Les Lang | EurekAlert!
Further information:
http://www.unc.edu

More articles from Life Sciences:

nachricht Antimicrobial substances identified in Komodo dragon blood
23.02.2017 | American Chemical Society

nachricht New Mechanisms of Gene Inactivation may prevent Aging and Cancer
23.02.2017 | Leibniz-Institut für Alternsforschung - Fritz-Lipmann-Institut e.V. (FLI)

All articles from Life Sciences >>>

The most recent press releases about innovation >>>

Die letzten 5 Focus-News des innovations-reports im Überblick:

Im Focus: Breakthrough with a chain of gold atoms

In the field of nanoscience, an international team of physicists with participants from Konstanz has achieved a breakthrough in understanding heat transport

In the field of nanoscience, an international team of physicists with participants from Konstanz has achieved a breakthrough in understanding heat transport

Im Focus: DNA repair: a new letter in the cell alphabet

Results reveal how discoveries may be hidden in scientific “blind spots”

Cells need to repair damaged DNA in our genes to prevent the development of cancer and other diseases. Our cells therefore activate and send “repair-proteins”...

Im Focus: Dresdner scientists print tomorrow’s world

The Fraunhofer IWS Dresden and Technische Universität Dresden inaugurated their jointly operated Center for Additive Manufacturing Dresden (AMCD) with a festive ceremony on February 7, 2017. Scientists from various disciplines perform research on materials, additive manufacturing processes and innovative technologies, which build up components in a layer by layer process. This technology opens up new horizons for component design and combinations of functions. For example during fabrication, electrical conductors and sensors are already able to be additively manufactured into components. They provide information about stress conditions of a product during operation.

The 3D-printing technology, or additive manufacturing as it is often called, has long made the step out of scientific research laboratories into industrial...

Im Focus: Mimicking nature's cellular architectures via 3-D printing

Research offers new level of control over the structure of 3-D printed materials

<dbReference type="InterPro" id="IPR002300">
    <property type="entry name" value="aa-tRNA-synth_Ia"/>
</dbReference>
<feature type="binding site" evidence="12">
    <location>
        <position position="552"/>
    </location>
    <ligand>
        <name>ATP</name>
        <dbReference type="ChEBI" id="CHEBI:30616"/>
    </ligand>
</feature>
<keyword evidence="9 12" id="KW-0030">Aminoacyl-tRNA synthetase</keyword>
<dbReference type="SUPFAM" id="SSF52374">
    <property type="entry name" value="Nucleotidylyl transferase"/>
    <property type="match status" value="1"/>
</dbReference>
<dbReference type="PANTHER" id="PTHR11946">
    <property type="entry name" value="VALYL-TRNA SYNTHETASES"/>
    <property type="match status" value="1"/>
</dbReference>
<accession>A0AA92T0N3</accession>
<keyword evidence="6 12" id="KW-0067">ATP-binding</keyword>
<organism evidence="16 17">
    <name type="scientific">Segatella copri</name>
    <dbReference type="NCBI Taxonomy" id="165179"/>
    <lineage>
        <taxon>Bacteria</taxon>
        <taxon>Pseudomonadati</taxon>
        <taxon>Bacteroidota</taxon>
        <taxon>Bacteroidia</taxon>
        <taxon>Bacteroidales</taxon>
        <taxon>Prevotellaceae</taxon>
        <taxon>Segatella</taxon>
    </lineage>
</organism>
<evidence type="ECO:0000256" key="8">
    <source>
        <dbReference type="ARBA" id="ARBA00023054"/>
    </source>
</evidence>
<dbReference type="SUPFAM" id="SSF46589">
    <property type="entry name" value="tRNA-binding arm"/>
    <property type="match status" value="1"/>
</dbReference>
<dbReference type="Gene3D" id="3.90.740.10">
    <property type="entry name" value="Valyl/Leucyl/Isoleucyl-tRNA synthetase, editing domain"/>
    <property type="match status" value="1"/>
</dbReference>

Nature does amazing things with limited design materials. Grass, for example, can support its own weight, resist strong wind loads, and recover after being...

Im Focus: Three Magnetic States for Each Hole

Nanometer-scale magnetic perforated grids could create new possibilities for computing. Together with international colleagues, scientists from the Helmholtz Zentrum Dresden-Rossendorf (HZDR) have shown how a cobalt grid can be reliably programmed at room temperature. In addition they discovered that for every hole ("antidot") three magnetic states can be configured. The results have been published in the journal "Scientific Reports".

Physicist Dr. Rantej Bali from the HZDR, together with scientists from Singapore and Australia, designed a special grid structure in a thin layer of cobalt in...

All Focus news of the innovation-report >>>

Anzeige

Anzeige

Event News

Booth and panel discussion – The Lindau Nobel Laureate Meetings at the AAAS 2017 Annual Meeting

13.02.2017 | Event News

Complex Loading versus Hidden Reserves

10.02.2017 | Event News

International Conference on Crystal Growth in Freiburg

09.02.2017 | Event News

 
Latest News

From rocks in Colorado, evidence of a 'chaotic solar system'

23.02.2017 | Physics and Astronomy

'Quartz' crystals at the Earth's core power its magnetic field

23.02.2017 | Earth Sciences

Antimicrobial substances identified in Komodo dragon blood

23.02.2017 | Life Sciences

VideoLinks
B2B-VideoLinks
More VideoLinks >>>